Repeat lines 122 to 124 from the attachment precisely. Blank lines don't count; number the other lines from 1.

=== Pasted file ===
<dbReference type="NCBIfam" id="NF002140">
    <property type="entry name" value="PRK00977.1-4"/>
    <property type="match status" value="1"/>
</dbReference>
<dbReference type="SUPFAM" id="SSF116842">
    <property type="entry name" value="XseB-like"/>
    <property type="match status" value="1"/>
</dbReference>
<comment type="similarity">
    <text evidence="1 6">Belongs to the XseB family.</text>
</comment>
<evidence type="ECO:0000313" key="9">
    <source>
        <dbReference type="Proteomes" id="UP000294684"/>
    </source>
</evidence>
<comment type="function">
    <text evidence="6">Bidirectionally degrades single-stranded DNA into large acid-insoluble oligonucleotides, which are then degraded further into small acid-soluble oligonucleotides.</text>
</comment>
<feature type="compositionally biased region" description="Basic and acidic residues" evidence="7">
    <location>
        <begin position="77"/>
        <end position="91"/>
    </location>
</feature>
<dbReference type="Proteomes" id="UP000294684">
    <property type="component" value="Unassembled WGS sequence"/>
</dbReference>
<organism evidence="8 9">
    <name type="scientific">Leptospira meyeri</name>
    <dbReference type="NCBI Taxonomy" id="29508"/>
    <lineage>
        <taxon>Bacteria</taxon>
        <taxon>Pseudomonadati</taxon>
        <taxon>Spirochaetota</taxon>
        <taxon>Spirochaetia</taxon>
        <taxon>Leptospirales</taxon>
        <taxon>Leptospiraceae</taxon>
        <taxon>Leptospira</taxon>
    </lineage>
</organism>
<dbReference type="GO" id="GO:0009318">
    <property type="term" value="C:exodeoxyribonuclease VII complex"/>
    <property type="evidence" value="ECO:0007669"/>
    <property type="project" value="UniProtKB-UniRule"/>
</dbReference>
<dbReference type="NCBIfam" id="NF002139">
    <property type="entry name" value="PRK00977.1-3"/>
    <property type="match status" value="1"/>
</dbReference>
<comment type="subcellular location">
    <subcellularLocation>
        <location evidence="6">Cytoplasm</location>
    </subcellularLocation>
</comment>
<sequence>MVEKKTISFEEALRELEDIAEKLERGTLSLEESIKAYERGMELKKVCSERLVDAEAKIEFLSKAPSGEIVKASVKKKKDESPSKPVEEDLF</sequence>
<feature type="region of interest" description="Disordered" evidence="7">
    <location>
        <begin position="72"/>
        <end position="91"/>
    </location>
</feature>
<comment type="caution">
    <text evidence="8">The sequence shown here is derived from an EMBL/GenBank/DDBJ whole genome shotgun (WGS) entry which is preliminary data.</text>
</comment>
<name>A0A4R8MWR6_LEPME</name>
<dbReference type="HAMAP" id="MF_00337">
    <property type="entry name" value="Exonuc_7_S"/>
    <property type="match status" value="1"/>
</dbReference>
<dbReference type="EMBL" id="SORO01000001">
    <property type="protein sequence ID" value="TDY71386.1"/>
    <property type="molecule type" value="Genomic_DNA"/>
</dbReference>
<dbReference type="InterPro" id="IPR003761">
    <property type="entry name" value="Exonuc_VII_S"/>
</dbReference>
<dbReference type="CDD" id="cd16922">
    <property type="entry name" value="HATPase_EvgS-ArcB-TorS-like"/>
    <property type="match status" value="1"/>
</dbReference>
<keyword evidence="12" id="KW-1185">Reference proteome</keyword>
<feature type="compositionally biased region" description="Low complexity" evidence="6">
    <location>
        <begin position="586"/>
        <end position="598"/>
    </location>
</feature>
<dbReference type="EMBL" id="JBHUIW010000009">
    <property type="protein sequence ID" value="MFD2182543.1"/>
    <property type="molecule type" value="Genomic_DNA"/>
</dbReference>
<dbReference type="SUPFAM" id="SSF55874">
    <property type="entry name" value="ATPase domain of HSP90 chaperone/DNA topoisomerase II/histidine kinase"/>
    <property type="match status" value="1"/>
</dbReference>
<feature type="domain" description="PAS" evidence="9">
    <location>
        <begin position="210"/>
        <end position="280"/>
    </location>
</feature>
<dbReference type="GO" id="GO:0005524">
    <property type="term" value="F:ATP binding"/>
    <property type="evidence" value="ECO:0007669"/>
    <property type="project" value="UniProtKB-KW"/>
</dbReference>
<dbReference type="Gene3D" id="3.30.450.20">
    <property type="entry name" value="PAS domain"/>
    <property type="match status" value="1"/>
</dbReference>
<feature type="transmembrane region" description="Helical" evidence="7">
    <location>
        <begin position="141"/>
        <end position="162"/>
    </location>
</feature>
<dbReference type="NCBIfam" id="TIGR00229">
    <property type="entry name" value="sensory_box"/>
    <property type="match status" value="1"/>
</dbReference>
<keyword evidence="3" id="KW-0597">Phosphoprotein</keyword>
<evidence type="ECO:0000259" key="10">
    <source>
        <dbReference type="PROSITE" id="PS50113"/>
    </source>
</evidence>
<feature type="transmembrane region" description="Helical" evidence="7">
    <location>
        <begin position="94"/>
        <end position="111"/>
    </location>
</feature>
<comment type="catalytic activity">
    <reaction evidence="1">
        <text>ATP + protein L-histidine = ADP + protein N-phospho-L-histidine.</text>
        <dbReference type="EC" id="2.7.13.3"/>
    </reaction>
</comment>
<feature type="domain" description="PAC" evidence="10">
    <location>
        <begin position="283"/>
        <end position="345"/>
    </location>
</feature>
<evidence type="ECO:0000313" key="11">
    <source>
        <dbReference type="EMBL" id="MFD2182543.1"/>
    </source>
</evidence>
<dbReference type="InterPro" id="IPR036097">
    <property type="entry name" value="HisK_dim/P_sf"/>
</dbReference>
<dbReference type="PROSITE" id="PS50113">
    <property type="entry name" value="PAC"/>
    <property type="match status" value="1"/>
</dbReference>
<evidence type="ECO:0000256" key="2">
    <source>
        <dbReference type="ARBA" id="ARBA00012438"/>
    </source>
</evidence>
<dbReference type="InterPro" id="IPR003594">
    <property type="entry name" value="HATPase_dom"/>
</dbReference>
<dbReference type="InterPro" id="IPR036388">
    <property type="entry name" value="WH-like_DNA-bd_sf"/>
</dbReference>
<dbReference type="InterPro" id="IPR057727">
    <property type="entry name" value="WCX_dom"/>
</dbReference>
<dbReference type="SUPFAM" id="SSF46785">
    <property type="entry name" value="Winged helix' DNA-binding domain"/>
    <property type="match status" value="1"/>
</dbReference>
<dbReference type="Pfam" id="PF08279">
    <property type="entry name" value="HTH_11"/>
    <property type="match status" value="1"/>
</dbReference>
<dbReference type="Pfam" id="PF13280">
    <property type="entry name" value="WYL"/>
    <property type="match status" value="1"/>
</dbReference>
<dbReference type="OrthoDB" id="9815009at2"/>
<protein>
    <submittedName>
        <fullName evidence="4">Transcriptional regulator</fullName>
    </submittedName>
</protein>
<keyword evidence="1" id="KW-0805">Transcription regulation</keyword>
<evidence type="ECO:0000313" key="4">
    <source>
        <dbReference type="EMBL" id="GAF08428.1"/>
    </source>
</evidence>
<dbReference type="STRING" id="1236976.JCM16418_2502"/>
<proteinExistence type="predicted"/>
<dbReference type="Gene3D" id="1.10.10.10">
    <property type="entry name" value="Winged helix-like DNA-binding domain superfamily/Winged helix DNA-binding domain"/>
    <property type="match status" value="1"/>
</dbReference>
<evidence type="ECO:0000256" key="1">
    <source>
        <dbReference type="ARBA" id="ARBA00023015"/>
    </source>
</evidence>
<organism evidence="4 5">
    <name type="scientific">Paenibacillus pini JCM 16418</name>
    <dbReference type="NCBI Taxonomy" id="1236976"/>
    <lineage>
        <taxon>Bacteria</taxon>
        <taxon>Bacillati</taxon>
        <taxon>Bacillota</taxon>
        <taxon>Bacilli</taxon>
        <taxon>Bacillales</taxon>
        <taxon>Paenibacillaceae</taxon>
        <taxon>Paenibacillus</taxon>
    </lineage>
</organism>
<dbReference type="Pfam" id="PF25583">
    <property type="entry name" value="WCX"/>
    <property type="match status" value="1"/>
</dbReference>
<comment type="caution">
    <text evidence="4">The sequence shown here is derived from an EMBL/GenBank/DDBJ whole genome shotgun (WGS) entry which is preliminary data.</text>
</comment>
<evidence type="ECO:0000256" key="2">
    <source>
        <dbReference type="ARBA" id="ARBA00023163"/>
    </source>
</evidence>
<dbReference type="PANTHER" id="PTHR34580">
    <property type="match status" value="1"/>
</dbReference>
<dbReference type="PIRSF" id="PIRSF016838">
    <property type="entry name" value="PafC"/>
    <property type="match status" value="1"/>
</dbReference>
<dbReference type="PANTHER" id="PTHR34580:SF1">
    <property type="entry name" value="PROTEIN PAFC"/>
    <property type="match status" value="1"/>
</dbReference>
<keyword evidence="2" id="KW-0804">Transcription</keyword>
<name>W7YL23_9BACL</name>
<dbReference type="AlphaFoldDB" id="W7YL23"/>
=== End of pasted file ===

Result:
<keyword evidence="3" id="KW-0597">Phosphoprotein</keyword>
<evidence type="ECO:0000259" key="10">
    <source>